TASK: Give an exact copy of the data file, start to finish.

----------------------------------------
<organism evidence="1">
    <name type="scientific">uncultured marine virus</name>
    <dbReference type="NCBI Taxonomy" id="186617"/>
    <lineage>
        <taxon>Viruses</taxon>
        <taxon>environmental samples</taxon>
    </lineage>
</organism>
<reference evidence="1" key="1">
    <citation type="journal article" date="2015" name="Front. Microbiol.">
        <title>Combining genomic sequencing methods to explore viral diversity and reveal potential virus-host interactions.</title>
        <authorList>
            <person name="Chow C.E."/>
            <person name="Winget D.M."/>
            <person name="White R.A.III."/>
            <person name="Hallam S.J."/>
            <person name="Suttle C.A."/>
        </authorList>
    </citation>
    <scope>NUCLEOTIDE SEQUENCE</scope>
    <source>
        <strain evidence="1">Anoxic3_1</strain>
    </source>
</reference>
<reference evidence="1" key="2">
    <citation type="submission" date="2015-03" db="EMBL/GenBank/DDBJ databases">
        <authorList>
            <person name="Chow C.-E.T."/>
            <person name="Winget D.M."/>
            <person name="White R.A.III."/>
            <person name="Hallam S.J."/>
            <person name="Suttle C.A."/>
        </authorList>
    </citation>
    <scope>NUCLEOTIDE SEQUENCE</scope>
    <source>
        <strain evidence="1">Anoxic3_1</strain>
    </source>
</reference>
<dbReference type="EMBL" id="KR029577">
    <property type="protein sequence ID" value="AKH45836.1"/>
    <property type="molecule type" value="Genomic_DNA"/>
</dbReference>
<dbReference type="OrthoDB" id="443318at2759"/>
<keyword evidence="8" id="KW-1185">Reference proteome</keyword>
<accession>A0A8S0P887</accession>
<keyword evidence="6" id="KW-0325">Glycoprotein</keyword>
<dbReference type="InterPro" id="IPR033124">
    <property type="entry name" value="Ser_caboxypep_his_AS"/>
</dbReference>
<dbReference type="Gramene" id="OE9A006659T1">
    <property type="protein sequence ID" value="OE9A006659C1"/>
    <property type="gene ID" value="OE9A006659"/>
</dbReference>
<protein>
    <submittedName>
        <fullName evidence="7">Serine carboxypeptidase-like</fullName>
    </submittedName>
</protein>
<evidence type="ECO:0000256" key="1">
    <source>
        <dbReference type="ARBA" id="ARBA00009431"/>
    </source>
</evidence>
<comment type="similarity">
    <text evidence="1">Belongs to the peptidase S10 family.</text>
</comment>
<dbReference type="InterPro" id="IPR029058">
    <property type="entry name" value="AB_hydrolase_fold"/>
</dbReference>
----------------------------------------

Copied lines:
<organism evidence="1">
    <name type="scientific">uncultured marine virus</name>
    <dbReference type="NCBI Taxonomy" id="186617"/>
    <lineage>
        <taxon>Viruses</taxon>
        <taxon>environmental samples</taxon>
    </lineage>
</organism>
<reference evidence="1" key="1">
    <citation type="journal article" date="2015" name="Front. Microbiol.">
        <title>Combining genomic sequencing methods to explore viral diversity and reveal potential virus-host interactions.</title>
        <authorList>
            <person name="Chow C.E."/>
            <person name="Winget D.M."/>
            <person name="White R.A.III."/>
            <person name="Hallam S.J."/>
            <person name="Suttle C.A."/>
        </authorList>
    </citation>
    <scope>NUCLEOTIDE SEQUENCE</scope>
    <source>
        <strain evidence="1">Anoxic3_1</strain>
    </source>
</reference>
<reference evidence="1" key="2">
    <citation type="submission" date="2015-03" db="EMBL/GenBank/DDBJ databases">
        <authorList>
            <person name="Chow C.-E.T."/>
            <person name="Winget D.M."/>
            <person name="White R.A.III."/>
            <person name="Hallam S.J."/>
            <person name="Suttle C.A."/>
        </authorList>
    </citation>
    <scope>NUCLEOTIDE SEQUENCE</scope>
    <source>
        <strain evidence="1">Anoxic3_1</strain>
    </source>
</reference>
<dbReference type="EMBL" id="KR029577">
    <property type="protein sequence ID" value="AKH45836.1"/>
    <property type="molecule type" value="Genomic_DNA"/>
</dbReference>
<dbReference type="OrthoDB" id="443318at2759"/>
<keyword evidence="8" id="KW-1185">Reference proteome</keyword>
<accession>A0A8S0P887</accession>
<keyword evidence="6" id="KW-0325">Glycoprotein</keyword>
<dbReference type="InterPro" id="IPR033124">
    <property type="entry name" value="Ser_caboxypep_his_AS"/>
</dbReference>
<dbReference type="Gramene" id="OE9A006659T1">
    <property type="protein sequence ID" value="OE9A006659C1"/>
    <property type="gene ID" value="OE9A006659"/>
</dbReference>
<protein>
    <submittedName>
        <fullName evidence="7">Serine carboxypeptidase-like</fullName>
    </submittedName>
</protein>
<evidence type="ECO:0000256" key="1">
    <source>
        <dbReference type="ARBA" id="ARBA00009431"/>
    </source>
</evidence>
<comment type="similarity">
    <text evidence="1">Belongs to the peptidase S10 family.</text>
</comment>
<dbReference type="InterPro" id="IPR029058">
    <property type="entry name" value="AB_hydrolase_fold"/>
</dbReference>